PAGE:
- A. Christians, P. Schulz, J.S. Tinkham, T.H. Schloemer, S.P. Harvey, B.J .Tremolet de Villers, A. Sellinger, J.J. Berry, J.M. Luther, Nature Energy, 2018, 3 (1), 68.
- Swarnkar, A.R. Marshall, E.M. Sanehira, B.D. Chernomordik, D.T. Moore, J.A. Christians, T. Chakrabarti, J.M. Luther, Science, 2016, 354 (6308), 92-95.
- M. Sanehira, A.R. Marshall, J.A. Christians, S.P. Harvey, P.N. Ciesielski, L.M. Wheeler, P. Schulz, L.Y. Lin, M.C. Beard, J.M. Luther, Science Advances, 2017, 3 (10), eaao4204.
Joseph Luther is a senior scientist at the National Renewable Energy Laboratory in Golden, CO, USA. He received his PhD in Physics from Colorado School of Mines in 2008 for his work on colloidal PbS and PbSe quantum dot solar cells for multiple exciton generation, where one photon can generate multiple electron hole pairs, thus leading to solar cells that can outperform the existing SQ limit of 32%. After postdoctoral training at UC Berkeley under mentor Paul Alivisatos, he rejoined NREL in 2009. He published over 80 peer-reviewed papers regarding solution processed solar cells. Current research focuses on perovskite solar cells and semiconductor nanocrystals.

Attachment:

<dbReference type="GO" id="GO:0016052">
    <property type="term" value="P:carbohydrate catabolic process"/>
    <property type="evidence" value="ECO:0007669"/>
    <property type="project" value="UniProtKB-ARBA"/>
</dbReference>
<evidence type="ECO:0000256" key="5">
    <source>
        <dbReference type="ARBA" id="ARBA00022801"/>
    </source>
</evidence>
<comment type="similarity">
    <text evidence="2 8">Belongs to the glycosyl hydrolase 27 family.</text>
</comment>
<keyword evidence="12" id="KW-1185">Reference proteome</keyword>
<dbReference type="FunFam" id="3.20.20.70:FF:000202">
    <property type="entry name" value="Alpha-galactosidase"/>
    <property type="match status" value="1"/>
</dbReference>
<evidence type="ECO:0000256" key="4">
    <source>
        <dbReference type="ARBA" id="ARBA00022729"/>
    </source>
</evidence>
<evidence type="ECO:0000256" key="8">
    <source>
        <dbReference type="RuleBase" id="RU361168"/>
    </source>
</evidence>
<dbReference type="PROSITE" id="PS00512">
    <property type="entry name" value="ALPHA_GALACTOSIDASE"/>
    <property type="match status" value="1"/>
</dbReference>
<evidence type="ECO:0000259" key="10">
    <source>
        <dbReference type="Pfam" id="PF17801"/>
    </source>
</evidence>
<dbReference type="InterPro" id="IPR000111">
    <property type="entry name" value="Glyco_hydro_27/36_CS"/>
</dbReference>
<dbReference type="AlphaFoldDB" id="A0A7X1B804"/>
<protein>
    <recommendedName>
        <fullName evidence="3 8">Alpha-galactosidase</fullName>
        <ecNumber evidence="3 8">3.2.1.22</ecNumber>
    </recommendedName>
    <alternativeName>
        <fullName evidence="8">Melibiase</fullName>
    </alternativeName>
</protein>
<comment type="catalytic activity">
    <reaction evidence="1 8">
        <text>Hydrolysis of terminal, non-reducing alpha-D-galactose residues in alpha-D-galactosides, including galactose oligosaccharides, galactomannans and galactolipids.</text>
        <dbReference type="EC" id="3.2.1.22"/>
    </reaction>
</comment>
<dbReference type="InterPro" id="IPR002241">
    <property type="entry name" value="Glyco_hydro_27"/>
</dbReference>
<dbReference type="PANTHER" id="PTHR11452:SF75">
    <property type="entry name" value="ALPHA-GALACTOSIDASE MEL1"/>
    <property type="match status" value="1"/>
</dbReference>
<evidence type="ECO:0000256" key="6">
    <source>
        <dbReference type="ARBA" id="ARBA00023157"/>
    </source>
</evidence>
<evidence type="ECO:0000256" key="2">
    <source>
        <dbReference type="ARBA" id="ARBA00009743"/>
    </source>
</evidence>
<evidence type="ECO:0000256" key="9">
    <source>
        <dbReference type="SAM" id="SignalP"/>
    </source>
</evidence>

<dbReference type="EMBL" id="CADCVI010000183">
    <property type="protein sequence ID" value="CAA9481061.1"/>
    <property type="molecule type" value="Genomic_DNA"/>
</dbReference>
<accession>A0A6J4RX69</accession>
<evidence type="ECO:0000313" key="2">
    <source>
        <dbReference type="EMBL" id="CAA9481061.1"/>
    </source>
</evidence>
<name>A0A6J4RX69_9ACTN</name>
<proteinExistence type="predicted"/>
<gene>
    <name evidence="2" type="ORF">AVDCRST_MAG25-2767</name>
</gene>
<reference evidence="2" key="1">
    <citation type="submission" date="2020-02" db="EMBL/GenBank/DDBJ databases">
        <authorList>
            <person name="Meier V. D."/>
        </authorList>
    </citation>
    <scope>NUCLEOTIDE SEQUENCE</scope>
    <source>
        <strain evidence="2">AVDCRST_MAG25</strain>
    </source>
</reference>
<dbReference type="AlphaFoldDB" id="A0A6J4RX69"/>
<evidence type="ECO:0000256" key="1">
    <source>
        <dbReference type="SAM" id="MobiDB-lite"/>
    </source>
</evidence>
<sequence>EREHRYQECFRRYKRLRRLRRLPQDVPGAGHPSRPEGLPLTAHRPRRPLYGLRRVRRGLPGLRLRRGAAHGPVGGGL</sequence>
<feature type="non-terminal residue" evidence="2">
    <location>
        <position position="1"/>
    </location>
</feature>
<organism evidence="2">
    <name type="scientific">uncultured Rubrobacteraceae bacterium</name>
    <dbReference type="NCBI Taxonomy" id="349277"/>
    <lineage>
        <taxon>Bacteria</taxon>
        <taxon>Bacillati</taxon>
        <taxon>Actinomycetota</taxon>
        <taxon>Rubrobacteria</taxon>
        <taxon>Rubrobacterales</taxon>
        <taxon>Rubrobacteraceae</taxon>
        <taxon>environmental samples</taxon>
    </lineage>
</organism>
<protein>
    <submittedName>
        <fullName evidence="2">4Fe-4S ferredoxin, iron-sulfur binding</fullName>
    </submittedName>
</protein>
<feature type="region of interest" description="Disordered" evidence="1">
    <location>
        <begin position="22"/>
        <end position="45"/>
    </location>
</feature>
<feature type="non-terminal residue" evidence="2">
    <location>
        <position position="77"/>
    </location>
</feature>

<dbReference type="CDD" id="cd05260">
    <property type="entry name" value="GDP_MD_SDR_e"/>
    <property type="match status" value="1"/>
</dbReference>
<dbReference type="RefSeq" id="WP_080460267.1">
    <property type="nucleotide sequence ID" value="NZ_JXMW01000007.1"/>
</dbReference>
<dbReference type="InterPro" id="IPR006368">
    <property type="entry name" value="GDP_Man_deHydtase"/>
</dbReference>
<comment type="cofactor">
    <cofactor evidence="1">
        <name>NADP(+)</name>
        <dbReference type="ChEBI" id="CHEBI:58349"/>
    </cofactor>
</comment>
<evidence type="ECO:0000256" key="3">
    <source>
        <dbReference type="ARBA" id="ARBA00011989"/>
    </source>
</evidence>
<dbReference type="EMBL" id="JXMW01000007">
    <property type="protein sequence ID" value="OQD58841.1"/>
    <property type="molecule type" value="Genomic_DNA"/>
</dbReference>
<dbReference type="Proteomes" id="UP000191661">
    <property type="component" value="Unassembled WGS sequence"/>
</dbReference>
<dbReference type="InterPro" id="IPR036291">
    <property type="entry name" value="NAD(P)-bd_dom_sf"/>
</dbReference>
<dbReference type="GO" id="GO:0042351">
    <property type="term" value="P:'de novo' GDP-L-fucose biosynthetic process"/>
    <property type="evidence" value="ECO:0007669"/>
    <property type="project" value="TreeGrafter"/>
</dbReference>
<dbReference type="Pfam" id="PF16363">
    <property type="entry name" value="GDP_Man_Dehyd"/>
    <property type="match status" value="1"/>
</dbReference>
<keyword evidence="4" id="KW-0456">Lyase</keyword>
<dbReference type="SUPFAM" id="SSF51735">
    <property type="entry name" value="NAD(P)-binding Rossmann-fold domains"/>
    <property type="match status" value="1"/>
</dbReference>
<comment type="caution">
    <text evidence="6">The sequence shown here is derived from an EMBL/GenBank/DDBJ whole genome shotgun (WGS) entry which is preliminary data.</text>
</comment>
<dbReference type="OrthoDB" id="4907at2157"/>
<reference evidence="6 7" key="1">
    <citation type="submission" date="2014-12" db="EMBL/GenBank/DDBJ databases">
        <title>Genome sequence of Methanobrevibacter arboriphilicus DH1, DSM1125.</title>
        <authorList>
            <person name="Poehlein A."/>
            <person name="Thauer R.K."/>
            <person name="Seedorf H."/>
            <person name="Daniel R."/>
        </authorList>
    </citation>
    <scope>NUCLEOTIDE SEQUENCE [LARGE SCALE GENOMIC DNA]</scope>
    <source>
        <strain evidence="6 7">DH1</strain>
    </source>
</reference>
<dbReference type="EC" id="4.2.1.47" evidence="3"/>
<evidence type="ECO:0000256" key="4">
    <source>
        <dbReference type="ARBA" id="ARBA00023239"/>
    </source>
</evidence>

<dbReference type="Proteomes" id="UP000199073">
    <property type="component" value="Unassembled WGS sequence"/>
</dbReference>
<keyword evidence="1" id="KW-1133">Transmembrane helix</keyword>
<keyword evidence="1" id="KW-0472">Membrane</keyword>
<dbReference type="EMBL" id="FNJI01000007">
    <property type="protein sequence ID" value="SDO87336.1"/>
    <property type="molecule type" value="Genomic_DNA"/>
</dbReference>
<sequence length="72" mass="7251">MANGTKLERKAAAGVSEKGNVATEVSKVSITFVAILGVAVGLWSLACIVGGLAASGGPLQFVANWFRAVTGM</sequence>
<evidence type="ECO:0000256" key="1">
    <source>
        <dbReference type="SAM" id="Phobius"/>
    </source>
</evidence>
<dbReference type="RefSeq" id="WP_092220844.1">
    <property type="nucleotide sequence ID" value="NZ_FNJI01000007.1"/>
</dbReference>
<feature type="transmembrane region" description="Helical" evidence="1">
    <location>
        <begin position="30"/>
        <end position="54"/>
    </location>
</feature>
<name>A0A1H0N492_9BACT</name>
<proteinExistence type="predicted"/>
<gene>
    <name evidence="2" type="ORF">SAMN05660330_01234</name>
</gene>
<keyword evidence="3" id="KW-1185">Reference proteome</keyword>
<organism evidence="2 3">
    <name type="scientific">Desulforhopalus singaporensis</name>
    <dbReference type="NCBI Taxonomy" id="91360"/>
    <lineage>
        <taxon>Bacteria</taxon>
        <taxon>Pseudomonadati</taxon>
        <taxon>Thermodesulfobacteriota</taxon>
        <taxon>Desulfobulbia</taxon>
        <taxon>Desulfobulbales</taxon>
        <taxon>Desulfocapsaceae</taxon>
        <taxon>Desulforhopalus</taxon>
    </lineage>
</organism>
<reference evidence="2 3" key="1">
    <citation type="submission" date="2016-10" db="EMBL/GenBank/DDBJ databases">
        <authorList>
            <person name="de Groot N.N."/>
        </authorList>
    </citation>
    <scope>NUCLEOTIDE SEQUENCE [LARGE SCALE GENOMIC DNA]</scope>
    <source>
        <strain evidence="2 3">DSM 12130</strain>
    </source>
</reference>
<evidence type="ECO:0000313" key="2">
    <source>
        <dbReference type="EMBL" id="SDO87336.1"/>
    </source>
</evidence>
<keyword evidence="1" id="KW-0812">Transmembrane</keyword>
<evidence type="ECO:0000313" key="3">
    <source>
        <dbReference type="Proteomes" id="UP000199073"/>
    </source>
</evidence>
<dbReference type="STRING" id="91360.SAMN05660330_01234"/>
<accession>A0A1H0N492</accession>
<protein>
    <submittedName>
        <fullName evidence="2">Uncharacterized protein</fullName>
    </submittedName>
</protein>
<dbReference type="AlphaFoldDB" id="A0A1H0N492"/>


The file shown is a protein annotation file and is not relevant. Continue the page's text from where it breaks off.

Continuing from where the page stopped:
Ian A. Young
Intel Senior Fellow,
Technology and Manufacturing Group
Director, Exploratory Integrated Circuits,
Hillsboro, Oregon, USA
Topic: “Beyond CMOS Materials and Devices for Energy Efficient Computing”
An analysis of research in quantum materials for beyond CMOS devices (nanoelectronic and/or nanomagnetic) is presented. Some device proposals and demonstrations are reviewed and trends in this field are identified. Considerations guiding development of competitive computing technologies are described. Results of beyond-CMOS circuit benchmarking are reviewed.
Ian Young is a Senior Fellow and director of Exploratory Integrated Circuits in the Technology and Manufacturing Group of Intel Corporation. He joined Intel in 1983 and his technical contributions have been in the design of DRAMs, SRAMs, microprocessor circuit design, Phase Locked Loops and microprocessor clocking, mixed-signal circuits for microprocessor high speed I/O links, RF CMOS circuits for wireless transceivers, and research for chip to chip optical I/O. He has also contributed to the definition and development of Intel’s process technologies. He now leads a research group exploring the future options for the integrated circuit in the beyond CMOS era.
Ian Young received the Bachelor of Electrical Engineering and the Master Eng. Science, from the University of Melbourne, Australia. He received the PhD in Electrical Engineering from the University of California, Berkeley. He is the recipient of the 2009 International Solid-State Circuits Conference’s Jack Raper Award for Outstanding Technology Directions paper. He received the 2018 IEEE Frederik Philips Award “for leadership in research and development on circuits and processes for the evolution of microprocessors”. Ian Young is a Fellow of the IEEE.